That is a good point. From a creative writing point of view there is
only so much a person can do to formulate a story that a game may or may
not be based on. The typical hero's journey or quest type of story is
only one example of a plot that story writers use from anything like
King Arther to Star Wars. They all follow the basic plot of the hero is
hidden away as a child for his/her protection, grows up to discover he
or she is the child of x, he/she must train to become a great warrior or
sage, is given a gift like a magic sword or light saber, and then goes
off too fulfill his or her destiny in heroic fashion. Regardless if the
story takes place in England or in outer space the basic plot is
identical, and follows the same common pattern.
When it comes to games they too follow a typical pattern. Almost every
treasure hunting game I've played from Pitfall to Tomb Raider there are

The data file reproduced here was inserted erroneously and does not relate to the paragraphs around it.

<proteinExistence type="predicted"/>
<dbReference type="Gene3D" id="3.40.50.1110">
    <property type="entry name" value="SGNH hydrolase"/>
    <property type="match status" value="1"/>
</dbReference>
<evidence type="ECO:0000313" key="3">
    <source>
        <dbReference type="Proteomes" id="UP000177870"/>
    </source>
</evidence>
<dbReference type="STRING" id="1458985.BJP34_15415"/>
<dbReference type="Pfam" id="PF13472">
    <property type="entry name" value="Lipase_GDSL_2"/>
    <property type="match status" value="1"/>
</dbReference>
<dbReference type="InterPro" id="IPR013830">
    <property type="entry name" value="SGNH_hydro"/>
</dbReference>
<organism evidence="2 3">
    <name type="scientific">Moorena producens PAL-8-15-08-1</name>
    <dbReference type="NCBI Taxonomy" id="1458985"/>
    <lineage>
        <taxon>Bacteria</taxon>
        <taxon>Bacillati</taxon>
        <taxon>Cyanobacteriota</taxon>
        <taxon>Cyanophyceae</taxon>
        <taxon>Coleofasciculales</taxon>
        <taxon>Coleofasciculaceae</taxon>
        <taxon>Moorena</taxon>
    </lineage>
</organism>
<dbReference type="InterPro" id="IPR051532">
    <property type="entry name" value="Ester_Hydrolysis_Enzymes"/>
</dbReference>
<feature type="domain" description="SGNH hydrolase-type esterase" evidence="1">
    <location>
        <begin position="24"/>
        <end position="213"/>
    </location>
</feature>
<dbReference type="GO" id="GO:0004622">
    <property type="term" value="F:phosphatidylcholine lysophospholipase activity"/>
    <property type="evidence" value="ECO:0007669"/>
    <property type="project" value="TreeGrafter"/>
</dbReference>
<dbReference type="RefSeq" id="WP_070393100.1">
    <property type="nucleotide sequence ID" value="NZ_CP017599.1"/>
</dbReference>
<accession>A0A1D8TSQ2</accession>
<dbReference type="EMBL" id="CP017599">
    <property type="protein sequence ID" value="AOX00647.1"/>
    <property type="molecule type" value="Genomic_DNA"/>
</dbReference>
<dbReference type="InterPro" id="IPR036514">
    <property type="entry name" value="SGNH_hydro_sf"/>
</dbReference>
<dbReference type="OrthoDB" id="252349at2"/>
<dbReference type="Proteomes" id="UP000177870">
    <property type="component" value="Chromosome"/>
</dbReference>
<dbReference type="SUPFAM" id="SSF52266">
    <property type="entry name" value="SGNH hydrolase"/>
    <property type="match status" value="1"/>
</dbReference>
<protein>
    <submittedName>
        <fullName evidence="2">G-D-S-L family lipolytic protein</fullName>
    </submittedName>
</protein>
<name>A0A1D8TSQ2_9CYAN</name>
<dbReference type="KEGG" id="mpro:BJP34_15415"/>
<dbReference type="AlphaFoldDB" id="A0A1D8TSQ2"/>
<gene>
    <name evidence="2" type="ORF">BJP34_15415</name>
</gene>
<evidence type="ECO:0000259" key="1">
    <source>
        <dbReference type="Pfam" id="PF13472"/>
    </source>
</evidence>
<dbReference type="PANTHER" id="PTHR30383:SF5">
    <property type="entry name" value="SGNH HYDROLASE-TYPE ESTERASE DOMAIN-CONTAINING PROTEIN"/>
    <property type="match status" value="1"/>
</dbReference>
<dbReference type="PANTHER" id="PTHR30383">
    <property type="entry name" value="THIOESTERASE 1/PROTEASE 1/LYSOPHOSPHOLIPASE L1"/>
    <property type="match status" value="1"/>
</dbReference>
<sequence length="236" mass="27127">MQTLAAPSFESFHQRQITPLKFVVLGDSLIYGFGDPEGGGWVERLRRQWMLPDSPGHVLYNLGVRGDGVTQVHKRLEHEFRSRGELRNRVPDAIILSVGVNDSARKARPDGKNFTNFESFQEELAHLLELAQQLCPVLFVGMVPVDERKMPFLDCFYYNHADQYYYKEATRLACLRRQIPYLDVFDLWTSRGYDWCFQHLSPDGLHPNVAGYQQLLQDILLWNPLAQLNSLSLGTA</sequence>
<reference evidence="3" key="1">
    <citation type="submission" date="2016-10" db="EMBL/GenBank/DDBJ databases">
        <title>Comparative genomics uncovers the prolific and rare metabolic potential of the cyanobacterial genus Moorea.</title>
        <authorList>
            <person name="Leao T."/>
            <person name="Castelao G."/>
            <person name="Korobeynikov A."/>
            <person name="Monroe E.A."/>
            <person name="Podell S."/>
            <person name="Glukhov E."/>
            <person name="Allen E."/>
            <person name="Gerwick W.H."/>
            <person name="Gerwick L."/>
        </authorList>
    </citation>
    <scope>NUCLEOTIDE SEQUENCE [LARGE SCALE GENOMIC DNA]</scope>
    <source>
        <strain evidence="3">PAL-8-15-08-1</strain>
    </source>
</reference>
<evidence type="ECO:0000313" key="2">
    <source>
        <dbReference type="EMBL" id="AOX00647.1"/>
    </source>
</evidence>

some common elements to deal with. Traps like spikes, boulders, fire
pits, lava pits, chasms, whatever are so common you can pretty much pick
up any treasure hunting game and find them there. About the only thing
that really changes is the name of the game, names of the characters
involved, slightly different objectives, and of course people created
their own level designs and layouts. However, beneath all that the games
Ryan Strunk wrote:
Right on. There are only 38 basic plots and 5 basic conflicts. There's bound
to be plenty of overlap.
Gamers mailing list __ Gamers@audyssey.org
If you want to leave the list, send E-mail to gamers-unsubscr...@audyssey.org.
You can make changes or update your subscription via the web, at
All messages are archived and can be searched and read at
If you have any questions or concerns regarding the management of the list,
please send E-mail to gamers-ow...@audyssey.org.